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Poor Handmaids of Jesus Christ present honorary plaques to Community Healthcare System
Marking their ongoing commitment and service to local communities, the Poor Handmaids of Jesus Christ recently held commemorative services to welcome the new leadership of Community Healthcare System and formally avow their continued commitment to carrying out the Catholic mission at St. Catherine Hospital and St. Mary Medical Center.
At two separate services held in the chapels of each hospital on Jan. 21, the Poor Handmaids prayed and reflected upon their 74 years of service to, and sponsorship of, the hospitals from 1928 to 2001. St. Mary Medical Center in Hobart and St. Catherine Hospital in East Chicago were acquired from Ancilla Systems, Inc., in October by Community Foundation of Northwest Indiana, Inc. The hospitals, together with Community Hospital in Munster, now form Community Healthcare System.
While the Poor Handmaids of Jesus Christ no longer sponsor St. Catherine or St. Mary, they will continue wholeheartedly to carry out their missions at each of the facilities and throughout the communities, said Sr. Kathleen Quinn, Chairperson of Ancilla Systems, Inc.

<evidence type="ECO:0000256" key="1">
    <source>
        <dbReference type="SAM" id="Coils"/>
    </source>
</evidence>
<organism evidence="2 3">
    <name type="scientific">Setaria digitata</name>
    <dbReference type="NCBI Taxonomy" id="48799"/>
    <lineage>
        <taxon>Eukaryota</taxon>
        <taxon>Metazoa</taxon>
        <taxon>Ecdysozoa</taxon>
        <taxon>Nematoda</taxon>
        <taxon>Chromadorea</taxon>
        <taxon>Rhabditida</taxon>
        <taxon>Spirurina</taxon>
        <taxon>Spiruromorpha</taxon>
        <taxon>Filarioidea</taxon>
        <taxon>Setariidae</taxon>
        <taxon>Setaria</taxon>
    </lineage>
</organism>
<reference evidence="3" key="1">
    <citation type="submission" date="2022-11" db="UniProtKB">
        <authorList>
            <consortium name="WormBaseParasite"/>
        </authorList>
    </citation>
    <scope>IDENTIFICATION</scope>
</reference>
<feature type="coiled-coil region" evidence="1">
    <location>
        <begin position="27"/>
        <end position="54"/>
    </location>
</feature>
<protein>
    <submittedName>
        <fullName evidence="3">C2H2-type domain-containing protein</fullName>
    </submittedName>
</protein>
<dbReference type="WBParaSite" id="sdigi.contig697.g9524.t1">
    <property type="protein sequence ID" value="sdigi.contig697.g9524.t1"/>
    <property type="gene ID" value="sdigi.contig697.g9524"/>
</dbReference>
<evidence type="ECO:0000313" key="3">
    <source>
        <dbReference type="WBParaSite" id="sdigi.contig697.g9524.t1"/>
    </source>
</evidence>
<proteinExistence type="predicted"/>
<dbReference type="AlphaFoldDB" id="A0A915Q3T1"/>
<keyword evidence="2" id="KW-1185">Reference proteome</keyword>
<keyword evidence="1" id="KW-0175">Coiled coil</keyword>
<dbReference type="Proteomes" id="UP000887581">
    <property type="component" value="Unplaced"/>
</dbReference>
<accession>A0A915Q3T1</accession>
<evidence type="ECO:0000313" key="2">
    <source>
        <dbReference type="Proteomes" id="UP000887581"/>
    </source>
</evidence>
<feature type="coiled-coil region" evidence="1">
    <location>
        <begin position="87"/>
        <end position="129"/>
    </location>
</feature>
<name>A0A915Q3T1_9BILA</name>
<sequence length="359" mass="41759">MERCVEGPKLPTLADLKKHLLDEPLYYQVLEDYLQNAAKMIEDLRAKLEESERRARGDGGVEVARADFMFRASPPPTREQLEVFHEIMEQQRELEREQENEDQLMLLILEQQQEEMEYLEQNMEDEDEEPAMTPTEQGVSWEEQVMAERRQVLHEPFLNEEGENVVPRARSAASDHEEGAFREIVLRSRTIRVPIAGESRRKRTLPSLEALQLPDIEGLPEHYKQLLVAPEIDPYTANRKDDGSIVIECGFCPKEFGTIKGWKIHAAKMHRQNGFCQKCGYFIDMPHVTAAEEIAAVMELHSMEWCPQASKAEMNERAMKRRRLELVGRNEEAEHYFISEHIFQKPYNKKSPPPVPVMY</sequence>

“During this transition and in the years to come, the mission will be to maintain a unified presence of the healing of Jesus Christ. We gather today as part of prayer to ritualize the Poor Handmaids of Jesus Christ’s presence,” Quinn said during the services.
Sr. Jolise May, provincial for the Poor Handmaids, presented commemorative plaques to Joann Birdzell, administrator of St. Catherine Hospital, Milton Triana, administrator of St. Mary Medical Center, and John Mybeck, assistant to the president of Community Foundation of Northwest Indiana, Inc. The plaques recognize St. Catherine Hospital and St. Mary Medical Center, and bear the message, “May the Poor Handmaids of Jesus Christ Healthcare Mission Flourish.”
“In accepting these plaques, I ask that you please know that the goal of Community Foundation of Northwest Indiana is to continue to make St. Catherine Hospital and St. Mary Medical Center grow in spirit and tradition,” Mybeck said during the services. “These plaques and the services today demonstrate the loyalty and commitment that I hope we can continue to exemplify. We will do all in our power to extend the good care to the community that the Poor Handmaids have provided throughout the years.”
The plaques will be prominently displayed in each of the hospitals.